Caribbean RoundUp



A reciprocal health care agreement between Barbados and United Kingdom will come to an end on Oct. 1, 2016.

The agreement which allows Barbadians traveling to the UK to access free health services under the National Health Service (NHS) will now require to pay for such services.

The existing protocol provides for a citizen of the UK or a citizen of Barbados who requires immediate medical treatment while temporarily in the other country to receive treatment on the same terms as citizens of that country.

Once the agreement ends, Barbadians visiting the UK, who are currently eligible for free health care for up to six months, will now be required to pay their medical bills.

The Ministry of Foreign Affairs has advised travelers to make sure that they have adequate travel and health insurance before traveling. Additionally, British visitors to Barbados will also no longer be eligible for free health services, which include hospital treatment, treatment at polyclinics, ambulance travel and prescribed medicine for children and the elderly.


Cuban Medical Services Sales Company, part of the health ministry recently presented the government with a new therapeutic and preventive program destined for international tourism to be implemented in the country’s medical and health assistance centers.

Dr. George Alberto Miranda, president of the company, told a press conference that the new service, which includes basic medical checkups with a very simple program, will begin in September until Oct. 31 on a promotional level and a special price.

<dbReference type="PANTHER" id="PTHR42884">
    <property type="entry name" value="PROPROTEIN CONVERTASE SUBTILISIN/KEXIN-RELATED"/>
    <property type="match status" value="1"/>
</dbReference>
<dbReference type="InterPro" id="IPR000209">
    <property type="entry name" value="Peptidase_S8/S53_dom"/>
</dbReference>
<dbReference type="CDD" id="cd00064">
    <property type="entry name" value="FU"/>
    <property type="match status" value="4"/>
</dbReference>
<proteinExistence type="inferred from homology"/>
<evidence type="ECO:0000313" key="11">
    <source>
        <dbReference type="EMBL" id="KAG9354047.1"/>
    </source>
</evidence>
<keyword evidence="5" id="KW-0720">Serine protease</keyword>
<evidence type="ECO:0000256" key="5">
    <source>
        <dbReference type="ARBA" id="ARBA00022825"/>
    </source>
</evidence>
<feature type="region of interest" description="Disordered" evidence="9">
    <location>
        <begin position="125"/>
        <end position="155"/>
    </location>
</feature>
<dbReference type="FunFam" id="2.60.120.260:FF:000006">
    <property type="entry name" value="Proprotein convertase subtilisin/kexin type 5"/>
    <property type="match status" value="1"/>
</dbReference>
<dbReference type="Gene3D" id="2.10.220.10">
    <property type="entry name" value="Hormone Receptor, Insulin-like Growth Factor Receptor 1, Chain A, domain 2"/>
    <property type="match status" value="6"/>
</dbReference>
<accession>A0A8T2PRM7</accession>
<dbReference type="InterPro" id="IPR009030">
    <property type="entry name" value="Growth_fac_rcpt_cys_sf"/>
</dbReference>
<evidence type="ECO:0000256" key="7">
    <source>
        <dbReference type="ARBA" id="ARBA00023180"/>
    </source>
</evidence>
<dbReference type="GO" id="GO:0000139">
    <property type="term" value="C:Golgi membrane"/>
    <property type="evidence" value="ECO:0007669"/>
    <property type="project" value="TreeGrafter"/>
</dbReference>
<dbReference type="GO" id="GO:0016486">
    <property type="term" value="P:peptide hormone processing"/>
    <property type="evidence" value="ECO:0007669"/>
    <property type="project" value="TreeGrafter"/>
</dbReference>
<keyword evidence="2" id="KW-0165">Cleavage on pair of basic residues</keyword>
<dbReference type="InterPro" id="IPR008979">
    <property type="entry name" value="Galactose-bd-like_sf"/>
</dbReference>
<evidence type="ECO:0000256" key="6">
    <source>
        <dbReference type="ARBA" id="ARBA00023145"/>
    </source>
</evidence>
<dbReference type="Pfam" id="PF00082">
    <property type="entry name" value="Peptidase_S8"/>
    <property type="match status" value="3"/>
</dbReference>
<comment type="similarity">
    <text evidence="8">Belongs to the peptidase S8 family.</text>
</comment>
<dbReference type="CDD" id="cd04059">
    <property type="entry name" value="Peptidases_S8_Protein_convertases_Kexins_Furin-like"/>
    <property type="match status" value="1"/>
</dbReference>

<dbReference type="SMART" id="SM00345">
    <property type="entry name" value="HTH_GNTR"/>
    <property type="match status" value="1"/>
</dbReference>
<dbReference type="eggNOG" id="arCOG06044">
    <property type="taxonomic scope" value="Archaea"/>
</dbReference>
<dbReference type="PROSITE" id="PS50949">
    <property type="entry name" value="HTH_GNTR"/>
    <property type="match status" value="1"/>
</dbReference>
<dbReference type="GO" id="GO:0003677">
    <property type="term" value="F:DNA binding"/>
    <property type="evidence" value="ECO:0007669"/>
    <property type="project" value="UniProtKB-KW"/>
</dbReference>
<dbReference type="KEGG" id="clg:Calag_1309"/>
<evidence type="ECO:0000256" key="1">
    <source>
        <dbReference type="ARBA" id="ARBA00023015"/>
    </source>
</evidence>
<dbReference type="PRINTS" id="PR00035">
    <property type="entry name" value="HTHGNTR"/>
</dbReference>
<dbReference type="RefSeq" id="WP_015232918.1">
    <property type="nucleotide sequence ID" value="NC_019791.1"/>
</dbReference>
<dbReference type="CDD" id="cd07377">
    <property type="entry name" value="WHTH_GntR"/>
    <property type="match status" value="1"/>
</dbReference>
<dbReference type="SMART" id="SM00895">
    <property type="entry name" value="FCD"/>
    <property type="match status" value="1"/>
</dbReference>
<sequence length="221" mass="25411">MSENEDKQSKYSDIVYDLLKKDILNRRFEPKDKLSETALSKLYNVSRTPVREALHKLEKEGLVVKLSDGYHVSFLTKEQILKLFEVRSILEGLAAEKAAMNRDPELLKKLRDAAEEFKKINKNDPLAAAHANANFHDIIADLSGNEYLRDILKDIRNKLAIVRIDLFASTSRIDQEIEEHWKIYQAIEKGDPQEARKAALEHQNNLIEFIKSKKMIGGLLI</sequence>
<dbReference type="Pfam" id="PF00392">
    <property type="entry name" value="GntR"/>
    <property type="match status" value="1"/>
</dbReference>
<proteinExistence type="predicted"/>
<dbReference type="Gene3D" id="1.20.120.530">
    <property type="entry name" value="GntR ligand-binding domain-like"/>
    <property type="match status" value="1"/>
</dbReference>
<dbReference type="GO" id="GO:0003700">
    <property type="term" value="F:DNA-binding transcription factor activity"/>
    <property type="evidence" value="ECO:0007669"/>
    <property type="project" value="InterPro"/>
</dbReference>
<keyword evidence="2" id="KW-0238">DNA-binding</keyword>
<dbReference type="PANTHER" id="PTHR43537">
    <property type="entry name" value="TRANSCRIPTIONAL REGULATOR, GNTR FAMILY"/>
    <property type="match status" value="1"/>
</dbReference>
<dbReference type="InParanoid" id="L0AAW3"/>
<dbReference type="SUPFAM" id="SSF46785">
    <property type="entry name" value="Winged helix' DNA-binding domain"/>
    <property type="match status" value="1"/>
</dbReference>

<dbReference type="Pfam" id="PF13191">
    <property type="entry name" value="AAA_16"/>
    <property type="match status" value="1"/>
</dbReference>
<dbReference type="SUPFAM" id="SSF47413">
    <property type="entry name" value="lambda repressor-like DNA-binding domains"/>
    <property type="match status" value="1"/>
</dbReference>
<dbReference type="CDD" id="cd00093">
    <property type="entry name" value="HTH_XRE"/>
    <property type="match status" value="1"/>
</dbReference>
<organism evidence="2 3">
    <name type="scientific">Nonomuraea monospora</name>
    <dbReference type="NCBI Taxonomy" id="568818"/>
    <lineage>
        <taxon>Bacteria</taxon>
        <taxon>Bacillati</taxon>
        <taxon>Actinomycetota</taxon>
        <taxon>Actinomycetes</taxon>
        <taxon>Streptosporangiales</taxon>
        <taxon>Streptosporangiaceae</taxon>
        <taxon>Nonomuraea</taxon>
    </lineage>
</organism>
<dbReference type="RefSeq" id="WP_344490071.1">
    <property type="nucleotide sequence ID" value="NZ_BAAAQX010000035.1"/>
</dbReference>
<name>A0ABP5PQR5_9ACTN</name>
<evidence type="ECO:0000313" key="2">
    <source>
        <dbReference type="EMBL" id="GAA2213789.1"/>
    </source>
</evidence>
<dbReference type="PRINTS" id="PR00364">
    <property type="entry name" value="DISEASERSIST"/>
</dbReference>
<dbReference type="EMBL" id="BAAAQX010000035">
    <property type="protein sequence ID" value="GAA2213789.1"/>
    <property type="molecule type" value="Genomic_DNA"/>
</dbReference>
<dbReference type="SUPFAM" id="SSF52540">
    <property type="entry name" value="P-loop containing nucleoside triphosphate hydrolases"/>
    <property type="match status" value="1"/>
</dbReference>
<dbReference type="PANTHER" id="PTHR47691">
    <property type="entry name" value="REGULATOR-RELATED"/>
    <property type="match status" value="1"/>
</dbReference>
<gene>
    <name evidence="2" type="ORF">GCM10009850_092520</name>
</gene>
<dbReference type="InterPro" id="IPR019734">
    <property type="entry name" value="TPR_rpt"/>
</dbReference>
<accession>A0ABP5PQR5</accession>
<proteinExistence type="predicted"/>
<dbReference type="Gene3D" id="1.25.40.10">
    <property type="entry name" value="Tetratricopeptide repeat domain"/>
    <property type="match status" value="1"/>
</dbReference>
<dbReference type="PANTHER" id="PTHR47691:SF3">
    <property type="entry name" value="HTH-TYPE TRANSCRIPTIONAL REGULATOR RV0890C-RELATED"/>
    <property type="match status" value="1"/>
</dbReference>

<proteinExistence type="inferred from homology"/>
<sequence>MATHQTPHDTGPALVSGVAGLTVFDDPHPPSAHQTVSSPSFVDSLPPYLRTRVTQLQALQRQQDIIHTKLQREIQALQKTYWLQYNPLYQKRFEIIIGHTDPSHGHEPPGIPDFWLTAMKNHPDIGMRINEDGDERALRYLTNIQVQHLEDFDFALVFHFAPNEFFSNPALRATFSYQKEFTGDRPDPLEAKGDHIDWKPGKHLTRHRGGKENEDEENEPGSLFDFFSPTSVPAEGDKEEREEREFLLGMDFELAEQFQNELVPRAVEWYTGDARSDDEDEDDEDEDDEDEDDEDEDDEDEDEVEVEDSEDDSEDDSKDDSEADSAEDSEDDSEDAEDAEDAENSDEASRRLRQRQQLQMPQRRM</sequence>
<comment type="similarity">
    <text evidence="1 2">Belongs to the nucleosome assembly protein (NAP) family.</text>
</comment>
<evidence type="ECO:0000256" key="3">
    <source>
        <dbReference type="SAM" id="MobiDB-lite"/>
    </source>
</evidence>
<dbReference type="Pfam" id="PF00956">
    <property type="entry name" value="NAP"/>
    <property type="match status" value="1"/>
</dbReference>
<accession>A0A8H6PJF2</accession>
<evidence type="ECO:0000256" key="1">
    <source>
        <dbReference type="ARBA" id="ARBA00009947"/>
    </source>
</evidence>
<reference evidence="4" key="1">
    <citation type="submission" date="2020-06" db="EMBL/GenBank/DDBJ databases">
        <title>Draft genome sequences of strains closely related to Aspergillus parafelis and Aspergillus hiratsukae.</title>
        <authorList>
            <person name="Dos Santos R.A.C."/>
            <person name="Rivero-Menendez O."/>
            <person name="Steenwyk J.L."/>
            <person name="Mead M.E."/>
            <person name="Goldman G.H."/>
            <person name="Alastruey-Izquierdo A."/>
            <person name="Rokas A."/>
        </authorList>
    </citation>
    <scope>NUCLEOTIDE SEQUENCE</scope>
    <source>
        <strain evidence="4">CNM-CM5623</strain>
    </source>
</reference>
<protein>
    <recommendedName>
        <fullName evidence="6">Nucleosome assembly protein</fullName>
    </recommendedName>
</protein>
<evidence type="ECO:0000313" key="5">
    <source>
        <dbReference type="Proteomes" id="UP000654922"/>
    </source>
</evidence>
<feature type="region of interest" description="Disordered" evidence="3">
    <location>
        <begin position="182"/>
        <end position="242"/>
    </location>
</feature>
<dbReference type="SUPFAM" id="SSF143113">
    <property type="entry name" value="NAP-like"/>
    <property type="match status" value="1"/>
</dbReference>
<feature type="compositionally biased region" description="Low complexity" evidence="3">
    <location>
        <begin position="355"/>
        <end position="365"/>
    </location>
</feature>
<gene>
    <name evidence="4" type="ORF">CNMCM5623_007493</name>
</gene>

Miranda said that Cuba has the resources to expand its services to foreigners for a shorter period and they will receive the benefits of the strengths of the Cuban health system offered to its population free of charge.

The services will include a complete hematology, EKG, ultrasound of the abdomen and gynecology for women and prostate for men.


The proposed amendments to the Criminal Justice Act (Plea Negotiations and Agreement) in Jamaica is expected to be completed by next month, to provide a bigger incentive for people accused of crime to plead guilty and provide prosecutors with information in return for a reduced sentence.

Justice Minister Delroy Chuck said the Legal Reform Unit is actively working on it and he has directed the Office of Parliamentary Counsel, which does the drafting, for it to be treated as “a matter of urgency.”

The act was announced in 2006 and amended in 2009 and further amended in 2010. The amendments are intended to improve its use as part of the sentencing arrangement.

The minister said that in jurisdictions across the world where plea bargaining is used, approximately 90 percent of defendants enter guilty pleas in exchange for lighter sentences.

He told the Jamaica Information Service (JIS) that less than one percent of cases in Jamaica are resolved by plea bargaining.

Chuck said that once the defense attorney and the prosecutor meet and sign off on a recommended sentence, the accused wants to be assured that the presiding judge will go along or will not deviate much from the recommendation.